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Stack of Books
Posted on Sunday 22 July 2012 at 2:39 pm

Parade's End

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Earlier this month I read Ford Madox Ford's tetralogy Parade's End and I absolutely loved it. I went into it expecting to be somewhat underwhelmed because it is about British upper middle class / lower nobility society and sex scandals and all that during World War I while that same class of people is starting to come to grips with the idea that their lovely Victorian / Edwardian world and empire are starting to crumble around their ears and I've only read about 50,000 novels on those two general topics so I just didn't expect this one to offer much of anything new. Except somehow it did. The basic plots and ideas were fairly standard but the important distinctions are that it is all more tongue-in-cheek and absurdist (in trying to describe the books to a friend I said it was Jane Austen crossed with Catch-22 set in World War I which I'll stick with) and the main character, Christopher Tietjens. The focus of the four books isn't so much the events as it is Christopher's attitudes and philosophy and internal thoughts. You really get into his head and it is a fantastic little place to be as he's so odd and amazing and the way his thoughts are written is fantastic: the language, the style, everything.

I just found out that BBC2 and HBO apparently filmed a five-episode miniseries based on the novel sometime late last year or early this year and it is supposed to air later this year. By the way, if it is July, I don't think TV people should still be telling me "Oh, later this year." They should know by now! Anyway, let me walk you through my thought process when I found this out.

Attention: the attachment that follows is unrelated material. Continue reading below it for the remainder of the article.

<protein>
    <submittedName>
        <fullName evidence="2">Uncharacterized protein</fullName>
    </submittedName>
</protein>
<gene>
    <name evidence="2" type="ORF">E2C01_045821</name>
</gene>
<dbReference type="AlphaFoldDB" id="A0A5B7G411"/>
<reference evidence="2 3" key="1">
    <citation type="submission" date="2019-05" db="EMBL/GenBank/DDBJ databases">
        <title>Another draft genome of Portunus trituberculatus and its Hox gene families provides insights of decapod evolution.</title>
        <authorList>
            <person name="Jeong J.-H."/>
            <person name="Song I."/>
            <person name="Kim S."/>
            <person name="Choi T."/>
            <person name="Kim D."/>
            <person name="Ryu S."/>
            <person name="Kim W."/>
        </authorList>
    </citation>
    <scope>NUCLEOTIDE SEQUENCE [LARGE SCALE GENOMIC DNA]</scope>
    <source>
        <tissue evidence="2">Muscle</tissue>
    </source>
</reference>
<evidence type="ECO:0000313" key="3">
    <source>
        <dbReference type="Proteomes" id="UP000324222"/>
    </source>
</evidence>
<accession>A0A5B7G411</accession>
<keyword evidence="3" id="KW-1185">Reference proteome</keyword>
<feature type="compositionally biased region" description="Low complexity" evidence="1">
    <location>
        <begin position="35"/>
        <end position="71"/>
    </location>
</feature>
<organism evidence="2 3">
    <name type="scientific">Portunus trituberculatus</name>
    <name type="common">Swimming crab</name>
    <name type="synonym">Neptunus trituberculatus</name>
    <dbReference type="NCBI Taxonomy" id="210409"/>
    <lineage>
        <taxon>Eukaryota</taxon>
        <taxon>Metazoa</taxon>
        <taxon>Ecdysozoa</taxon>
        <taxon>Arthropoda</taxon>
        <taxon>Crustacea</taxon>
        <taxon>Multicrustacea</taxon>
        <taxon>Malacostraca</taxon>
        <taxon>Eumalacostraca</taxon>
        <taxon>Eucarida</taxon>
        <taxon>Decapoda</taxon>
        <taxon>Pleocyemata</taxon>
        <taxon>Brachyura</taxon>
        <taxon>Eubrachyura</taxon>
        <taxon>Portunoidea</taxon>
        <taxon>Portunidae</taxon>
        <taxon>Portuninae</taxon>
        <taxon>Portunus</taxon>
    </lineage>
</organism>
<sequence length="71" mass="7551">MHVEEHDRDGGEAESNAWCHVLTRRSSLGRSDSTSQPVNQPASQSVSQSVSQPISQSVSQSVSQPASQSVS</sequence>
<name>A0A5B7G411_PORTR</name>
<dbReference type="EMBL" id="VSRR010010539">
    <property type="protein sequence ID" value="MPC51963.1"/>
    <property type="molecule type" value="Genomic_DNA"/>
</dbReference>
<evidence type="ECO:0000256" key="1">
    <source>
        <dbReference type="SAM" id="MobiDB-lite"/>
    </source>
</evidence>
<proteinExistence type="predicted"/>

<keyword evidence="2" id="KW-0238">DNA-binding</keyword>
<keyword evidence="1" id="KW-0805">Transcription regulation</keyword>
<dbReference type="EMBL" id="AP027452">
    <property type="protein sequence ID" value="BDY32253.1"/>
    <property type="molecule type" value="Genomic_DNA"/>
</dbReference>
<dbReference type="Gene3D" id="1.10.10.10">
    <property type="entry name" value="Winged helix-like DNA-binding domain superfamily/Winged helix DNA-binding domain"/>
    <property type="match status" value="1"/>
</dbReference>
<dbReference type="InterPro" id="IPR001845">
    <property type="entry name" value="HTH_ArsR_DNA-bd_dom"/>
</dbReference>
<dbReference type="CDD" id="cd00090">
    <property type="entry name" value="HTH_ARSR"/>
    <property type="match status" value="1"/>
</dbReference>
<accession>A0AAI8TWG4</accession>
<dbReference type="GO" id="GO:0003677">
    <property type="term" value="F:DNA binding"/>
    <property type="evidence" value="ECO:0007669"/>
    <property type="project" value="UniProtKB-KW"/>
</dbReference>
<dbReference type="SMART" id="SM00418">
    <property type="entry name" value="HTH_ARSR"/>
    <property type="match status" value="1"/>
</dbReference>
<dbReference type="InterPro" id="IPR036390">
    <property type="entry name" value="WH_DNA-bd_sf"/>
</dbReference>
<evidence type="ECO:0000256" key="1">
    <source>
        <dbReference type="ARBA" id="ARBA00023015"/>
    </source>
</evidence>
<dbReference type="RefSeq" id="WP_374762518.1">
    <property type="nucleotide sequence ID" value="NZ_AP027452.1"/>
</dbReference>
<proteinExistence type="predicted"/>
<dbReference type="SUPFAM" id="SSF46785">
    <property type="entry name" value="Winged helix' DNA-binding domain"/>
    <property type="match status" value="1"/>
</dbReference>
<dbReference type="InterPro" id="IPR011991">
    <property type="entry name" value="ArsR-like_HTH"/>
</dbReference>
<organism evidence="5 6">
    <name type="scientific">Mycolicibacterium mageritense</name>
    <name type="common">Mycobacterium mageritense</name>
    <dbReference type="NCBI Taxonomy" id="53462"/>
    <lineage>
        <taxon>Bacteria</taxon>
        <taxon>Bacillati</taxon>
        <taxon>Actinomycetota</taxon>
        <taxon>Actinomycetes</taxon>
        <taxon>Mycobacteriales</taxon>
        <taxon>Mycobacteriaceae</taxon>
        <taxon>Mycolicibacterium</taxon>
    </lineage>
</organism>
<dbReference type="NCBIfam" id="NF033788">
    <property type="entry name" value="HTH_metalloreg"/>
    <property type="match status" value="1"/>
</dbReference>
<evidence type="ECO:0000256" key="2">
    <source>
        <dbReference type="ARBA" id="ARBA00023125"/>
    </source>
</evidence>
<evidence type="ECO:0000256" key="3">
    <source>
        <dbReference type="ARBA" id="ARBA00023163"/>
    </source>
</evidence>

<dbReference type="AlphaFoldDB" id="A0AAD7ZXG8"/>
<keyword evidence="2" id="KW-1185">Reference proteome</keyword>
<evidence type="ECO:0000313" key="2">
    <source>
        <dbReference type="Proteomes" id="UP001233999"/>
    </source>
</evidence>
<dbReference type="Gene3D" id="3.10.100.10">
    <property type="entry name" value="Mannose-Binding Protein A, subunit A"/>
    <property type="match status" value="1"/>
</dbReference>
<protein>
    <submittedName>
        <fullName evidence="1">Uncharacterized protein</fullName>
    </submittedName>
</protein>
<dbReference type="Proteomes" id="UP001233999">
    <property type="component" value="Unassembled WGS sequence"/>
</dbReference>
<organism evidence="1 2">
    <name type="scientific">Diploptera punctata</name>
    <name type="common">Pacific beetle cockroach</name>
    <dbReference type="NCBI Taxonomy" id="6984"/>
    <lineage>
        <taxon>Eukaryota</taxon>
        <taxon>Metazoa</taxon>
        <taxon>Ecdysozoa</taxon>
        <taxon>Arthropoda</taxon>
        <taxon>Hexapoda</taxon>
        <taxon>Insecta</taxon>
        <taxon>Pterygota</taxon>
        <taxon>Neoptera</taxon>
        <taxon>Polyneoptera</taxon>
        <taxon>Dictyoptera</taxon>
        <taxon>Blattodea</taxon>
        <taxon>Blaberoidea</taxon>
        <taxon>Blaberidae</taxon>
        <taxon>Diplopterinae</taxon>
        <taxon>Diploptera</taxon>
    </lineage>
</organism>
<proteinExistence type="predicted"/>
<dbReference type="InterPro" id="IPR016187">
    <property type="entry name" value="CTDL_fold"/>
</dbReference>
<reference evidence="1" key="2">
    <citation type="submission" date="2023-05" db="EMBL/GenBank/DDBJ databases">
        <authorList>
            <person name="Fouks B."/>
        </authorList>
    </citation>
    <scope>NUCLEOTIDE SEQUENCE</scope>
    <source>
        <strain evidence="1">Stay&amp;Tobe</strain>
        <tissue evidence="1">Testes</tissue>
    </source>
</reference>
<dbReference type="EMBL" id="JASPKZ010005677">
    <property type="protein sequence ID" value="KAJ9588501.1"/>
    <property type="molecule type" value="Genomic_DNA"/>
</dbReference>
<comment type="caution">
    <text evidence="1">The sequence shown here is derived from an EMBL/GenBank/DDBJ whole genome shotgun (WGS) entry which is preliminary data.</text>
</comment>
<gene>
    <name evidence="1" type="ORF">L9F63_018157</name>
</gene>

(1) The whole joy of the novels isn't events but thoughts and language so it isn't the kind of book that the great stuff transitions well from page to screen. Maybe, and I mean maybe, it could be done OK with an absolutely fantastic writer and a very cerebral and intense actor for Tietjens. Without both of those and just the right execution of it all, it's doomed. I'm leery of the whole enterprise.

(2) So I went digging for more information on the writer. The script for all five episodes is by Tom Stoppard. I'm not familiar with enough of his work to make a real judgment call there. Shakespeare in Love and Rosencrantz and Guildenstern are Dead both have potential in the right ways to make me not despair, but I'm still not exactly hopeful.

(3) So it's all down to needing an actor who can do cerebral really fucking well and bring the right intensity and determination to the part. Let's see who they got... Oh. Benedict Cumberbatch. Alrighty then. I didn't know it was possible to go from leery to cautiously optimistic quite that fast, but I'm definitely watching this now.
Feeling: Hopeful
Exploring: Floor of my office
Listening: Sex Pistols - God Save the Queen

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